> Folk Music > Songs > Katy Cruel

Katy Cruel / Leaboy's Lassie / Lichtbob's Lassie

[ Roud 1645 ; G/D 4:725 ; Ballad Index SBoA050 ; Mudcat 10886 ; trad.]

101 Scottish Songs The Scottish Folksinger

Sandy Paton sang Katy Cruel on his 1959 Elektra LP The Many Sides of Sandy Paton. Sandy and Caroline Paton sang it also in 1960 on their Topic EP of American songs and ballads sung as lullabies, Hush Little Baby. The latter album's liner notes commented:

Like Tittery Nan, this song is extremely rarely found among traditional singers. However, since Eloise Linscott first published it in Folk Songs of Old New England in 1939, it has become widely popular among students and revival folk singers on America. Miss Linscott hat the song from Lucy Allen of West Newton, Massachusetts. Its text seems to be made of fragments from other songs, including the well-known Irish song I Know Where I'm Going [Roud 5701]. The refrain “O That I Was Where I Would Be,” etc. was quoted in J.B. Ker's Archaeology of Popular Phrases, published in Andover, Hants, in 1840.

Isabel Sutherland sang the song's Scottish variant The Light Bob's Lassie on the 1960 HMV anthology of broadside ballads old and new, A Jug of Punch.

Jean Redpath sang Licht Bob's Lassie in 1962 on her Folk-Legacy album Scottish Ballad Book. She noted:

I learned this beautiful version of the more commonly sung I Know Where I’m Going from Ella Ward. Ella’s text corresponds very closely with that reported by Gavin Greig from Miss Bell Robertson. Greig lists the song under the title The Lea-boy’s Lassie (or Lingboo’s Lassie, which he explains as a misreading of the former name), and as such it is still being heard in the North East. The song has come into the American tradition from both Scottish and Irish sources.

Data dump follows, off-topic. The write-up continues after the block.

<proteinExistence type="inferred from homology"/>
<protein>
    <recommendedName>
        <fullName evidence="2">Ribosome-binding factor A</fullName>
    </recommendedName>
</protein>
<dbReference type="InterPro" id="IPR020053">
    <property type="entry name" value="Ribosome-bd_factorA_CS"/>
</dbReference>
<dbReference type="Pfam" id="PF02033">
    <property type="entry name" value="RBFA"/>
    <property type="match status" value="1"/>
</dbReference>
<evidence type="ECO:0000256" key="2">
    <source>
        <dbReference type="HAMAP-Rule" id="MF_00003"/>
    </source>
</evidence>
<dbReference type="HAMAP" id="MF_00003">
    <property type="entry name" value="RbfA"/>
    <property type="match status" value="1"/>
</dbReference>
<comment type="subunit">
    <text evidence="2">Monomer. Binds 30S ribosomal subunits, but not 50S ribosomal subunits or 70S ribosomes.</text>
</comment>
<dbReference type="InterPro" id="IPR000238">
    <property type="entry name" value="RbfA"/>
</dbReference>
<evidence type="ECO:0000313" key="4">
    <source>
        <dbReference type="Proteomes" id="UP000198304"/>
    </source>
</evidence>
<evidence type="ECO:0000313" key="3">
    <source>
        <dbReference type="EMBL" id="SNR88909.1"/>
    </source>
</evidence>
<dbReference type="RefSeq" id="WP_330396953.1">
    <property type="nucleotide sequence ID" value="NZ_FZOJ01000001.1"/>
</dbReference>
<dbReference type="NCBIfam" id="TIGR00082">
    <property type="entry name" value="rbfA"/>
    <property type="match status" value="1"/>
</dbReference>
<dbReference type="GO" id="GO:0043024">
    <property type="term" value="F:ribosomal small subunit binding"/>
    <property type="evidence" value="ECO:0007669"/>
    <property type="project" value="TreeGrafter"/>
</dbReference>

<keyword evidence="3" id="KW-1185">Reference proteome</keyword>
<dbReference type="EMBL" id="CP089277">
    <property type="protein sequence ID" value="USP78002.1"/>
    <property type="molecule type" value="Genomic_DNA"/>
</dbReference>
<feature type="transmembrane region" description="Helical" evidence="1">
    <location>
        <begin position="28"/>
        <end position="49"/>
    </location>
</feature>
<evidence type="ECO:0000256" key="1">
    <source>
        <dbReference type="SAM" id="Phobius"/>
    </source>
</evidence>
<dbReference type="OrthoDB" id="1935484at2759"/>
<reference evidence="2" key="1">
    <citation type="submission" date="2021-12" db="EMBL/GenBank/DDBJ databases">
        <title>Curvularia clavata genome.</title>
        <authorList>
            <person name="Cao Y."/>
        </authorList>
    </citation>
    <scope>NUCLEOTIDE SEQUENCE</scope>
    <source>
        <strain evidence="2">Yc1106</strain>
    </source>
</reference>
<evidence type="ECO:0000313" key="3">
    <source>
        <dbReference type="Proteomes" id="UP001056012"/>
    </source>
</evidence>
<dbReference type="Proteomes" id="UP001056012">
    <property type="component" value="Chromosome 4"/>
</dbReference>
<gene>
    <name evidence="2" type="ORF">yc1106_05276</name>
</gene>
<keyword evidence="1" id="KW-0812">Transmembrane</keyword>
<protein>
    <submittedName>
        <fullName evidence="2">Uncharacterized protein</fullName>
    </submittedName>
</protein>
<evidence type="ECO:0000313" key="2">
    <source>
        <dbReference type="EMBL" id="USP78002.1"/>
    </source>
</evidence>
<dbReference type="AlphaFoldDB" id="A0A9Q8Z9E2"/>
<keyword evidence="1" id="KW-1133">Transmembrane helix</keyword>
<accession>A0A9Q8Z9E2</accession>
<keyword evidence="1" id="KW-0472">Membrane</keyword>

Gordeanna McCulloch sang The Lichtbob's Lassie in 1965 on the Topic anthology New Voices from Scotland. This track was also included in 1997 on the Fellside CD reissue of her 1978 Topic album, Sheath and Knife. The liner notes commented:

This song is usually thought to be sung by a girl following a soldier lover and the first verses fit this idea. Sometimes, however, the title is given as Lea Boy's Lassie, i.e. herdsman's, and the latter part of the song seems more in keeping with a rural setting. There is no confusion about the tune as it is the well-known I Know Where I'm Going. Other tunes are sometimes used.

Cilla Fisher sang Leaboy's Lassie in 1976 on her and Artie Trezise's Trailer album Balcanquhal.

Mary Black sang Leaboy's Lassie on her 1987 album By the Time It Gets Dark.

Pat Ryan sang Leaboy's Lassie in 1977 as the title track of her Folk Heritage album Leaboy's Lassie.

Cordelia's Dad sang Katy Cruel in 1995 on their CD Comet. The Demon Barbers learned this song from Cordelia's Dad and sang in it 2002 on their CD Uncut.

Elspeth Cowie sang The Leaboy's Lassie in 1998 on the CD Scottish Love Songs.

Elle Osborne sang Katy Cruel on her 1999 CD Testimony.

Heather Heywood sang The Lichtbob's Lassie in 2000 on her Tradition Bearers album Lassies Fair and Laddies Braw. She noted:

The song is printed in Folk-Song of the North-East. A lightbob is a soldier—“he wears the red and yellow”. He has enough attraction to make life following a soldier seem a better option than home comforts. Is some versions ‘lightbob’ becomes ‘leaboy’.